January started off quiet due to conference schedules, followed by some light new-issue activity. However, what this January will be remembered for is the re-pricing of spreads.
Coming out of last year's slow supply calendar, there were expectations that spreads would begin to tighten. Hitting the tight end of the range, however, was not expected until late in the first quarter. The performance of the deals that priced this month changed all of that, including the idea that corporate crossover buying had ended.
The Morgan Stanley/Bear Stearns TOP-9 transaction was the best of its type since last fall, considering the high quality of the collateral and subordination levels. A spread of 42 basis points to swaps for triple-A rated 10-year paper was an impressive turnaround from just weeks before when spreads flirted with 50 basis points over swaps. Single-A and double-A spreads came two basis points through talk as well, as the CDO interest returned to the sector.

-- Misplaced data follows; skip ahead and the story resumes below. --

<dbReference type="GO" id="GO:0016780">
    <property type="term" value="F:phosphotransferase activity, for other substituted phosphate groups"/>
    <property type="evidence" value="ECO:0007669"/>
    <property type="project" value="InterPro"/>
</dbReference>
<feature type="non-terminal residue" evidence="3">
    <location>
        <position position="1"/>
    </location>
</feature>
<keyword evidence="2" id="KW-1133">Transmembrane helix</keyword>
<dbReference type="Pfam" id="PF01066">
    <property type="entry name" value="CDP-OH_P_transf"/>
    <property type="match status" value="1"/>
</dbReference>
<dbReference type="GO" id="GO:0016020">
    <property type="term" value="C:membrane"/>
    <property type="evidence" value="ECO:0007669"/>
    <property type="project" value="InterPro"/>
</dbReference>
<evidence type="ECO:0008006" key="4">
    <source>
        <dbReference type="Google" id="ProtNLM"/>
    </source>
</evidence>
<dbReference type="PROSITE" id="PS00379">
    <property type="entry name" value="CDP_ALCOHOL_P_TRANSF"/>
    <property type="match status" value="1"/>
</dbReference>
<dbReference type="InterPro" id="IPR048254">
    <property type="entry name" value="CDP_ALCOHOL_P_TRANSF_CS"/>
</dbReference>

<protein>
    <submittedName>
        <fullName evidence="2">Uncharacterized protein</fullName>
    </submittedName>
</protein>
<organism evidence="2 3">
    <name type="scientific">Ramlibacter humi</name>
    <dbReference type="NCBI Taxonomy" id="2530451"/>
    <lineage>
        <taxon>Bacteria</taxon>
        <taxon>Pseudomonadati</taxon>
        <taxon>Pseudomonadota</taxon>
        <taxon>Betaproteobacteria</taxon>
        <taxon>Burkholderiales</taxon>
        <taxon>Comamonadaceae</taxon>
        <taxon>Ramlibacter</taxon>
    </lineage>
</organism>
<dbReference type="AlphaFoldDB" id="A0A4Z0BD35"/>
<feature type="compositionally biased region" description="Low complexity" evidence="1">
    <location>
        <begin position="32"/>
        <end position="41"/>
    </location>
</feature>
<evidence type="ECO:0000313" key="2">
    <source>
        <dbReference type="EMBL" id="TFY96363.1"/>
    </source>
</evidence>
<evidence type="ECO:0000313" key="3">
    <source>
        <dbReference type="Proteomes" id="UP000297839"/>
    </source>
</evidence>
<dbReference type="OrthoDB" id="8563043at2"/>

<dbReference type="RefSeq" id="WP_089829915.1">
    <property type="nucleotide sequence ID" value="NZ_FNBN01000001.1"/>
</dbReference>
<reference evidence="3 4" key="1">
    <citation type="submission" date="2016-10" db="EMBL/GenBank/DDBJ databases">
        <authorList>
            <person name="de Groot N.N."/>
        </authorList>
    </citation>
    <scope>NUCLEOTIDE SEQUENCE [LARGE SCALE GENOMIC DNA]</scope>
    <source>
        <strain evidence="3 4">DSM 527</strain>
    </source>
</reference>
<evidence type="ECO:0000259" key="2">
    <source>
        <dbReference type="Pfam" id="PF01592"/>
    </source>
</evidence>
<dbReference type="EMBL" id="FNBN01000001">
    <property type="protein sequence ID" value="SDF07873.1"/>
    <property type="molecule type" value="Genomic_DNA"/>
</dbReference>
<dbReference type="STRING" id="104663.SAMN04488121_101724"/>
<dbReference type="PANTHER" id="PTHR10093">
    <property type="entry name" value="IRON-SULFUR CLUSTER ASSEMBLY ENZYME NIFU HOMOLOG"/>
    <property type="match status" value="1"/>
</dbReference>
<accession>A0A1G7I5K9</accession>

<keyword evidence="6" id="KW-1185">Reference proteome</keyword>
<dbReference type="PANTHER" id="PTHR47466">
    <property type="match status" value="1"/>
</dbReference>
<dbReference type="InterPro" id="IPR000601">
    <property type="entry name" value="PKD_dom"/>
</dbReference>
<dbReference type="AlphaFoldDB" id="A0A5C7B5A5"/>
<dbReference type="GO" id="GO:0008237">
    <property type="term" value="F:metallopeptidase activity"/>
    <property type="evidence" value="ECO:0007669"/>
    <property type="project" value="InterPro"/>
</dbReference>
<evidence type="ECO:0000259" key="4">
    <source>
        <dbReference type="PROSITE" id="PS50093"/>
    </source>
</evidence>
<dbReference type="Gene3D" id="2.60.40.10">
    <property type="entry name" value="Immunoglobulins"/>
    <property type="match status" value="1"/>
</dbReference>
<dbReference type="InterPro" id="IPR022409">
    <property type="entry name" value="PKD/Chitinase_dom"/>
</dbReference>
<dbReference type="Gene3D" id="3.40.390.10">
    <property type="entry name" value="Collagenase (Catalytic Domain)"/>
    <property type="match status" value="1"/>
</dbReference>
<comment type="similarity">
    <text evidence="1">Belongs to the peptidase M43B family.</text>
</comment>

If that weren't enough to put the CMBS sector back on the map, Wachovia's fusion/conduit deal was a real eye opener. What the deal lacked in marquee status after TOP-9, it made up for in great marketing. Investors flocked to the paper enough to match the 42 basis points spread for TOP-9, which was at least one basis point through indicative levels.
Even more so than the Morgan Stanley/Bear Stearns offering, mezzanine paper came 2 basis points better than talk in the AA's and AA-'s, while single-A and single-A- were eight basis points tighter than talk. Triple-B paper priced five basis points through launch levels.
On the calendar, despite just 28 days in February, is more than $4 billion in fixed-rate conduit paper - significantly more than Februarys past. Investor demand, however, suggests that most, if not all, of the pipeline can be completed, starting with a joint Bear /Prudential/Wells Fargo/CIBC offering and an always-popular Lehman Brothers/UBS Warburg $1.5 billion transaction. These issuers came as a one-two package back in September 2002 - BSCMST 2002-PBW1 and LB-UBS 2002-C4 - and priced its triple-A 10-year paper at 46 and 49 basis points, respectively, over comparable swaps.
Lastly, Bear Stearns priced their $225 million floater offering last Wednesday. The 2.7-year triple-As came five basis points cheap to expectations, pricing at 60 basis points over one-month Libor.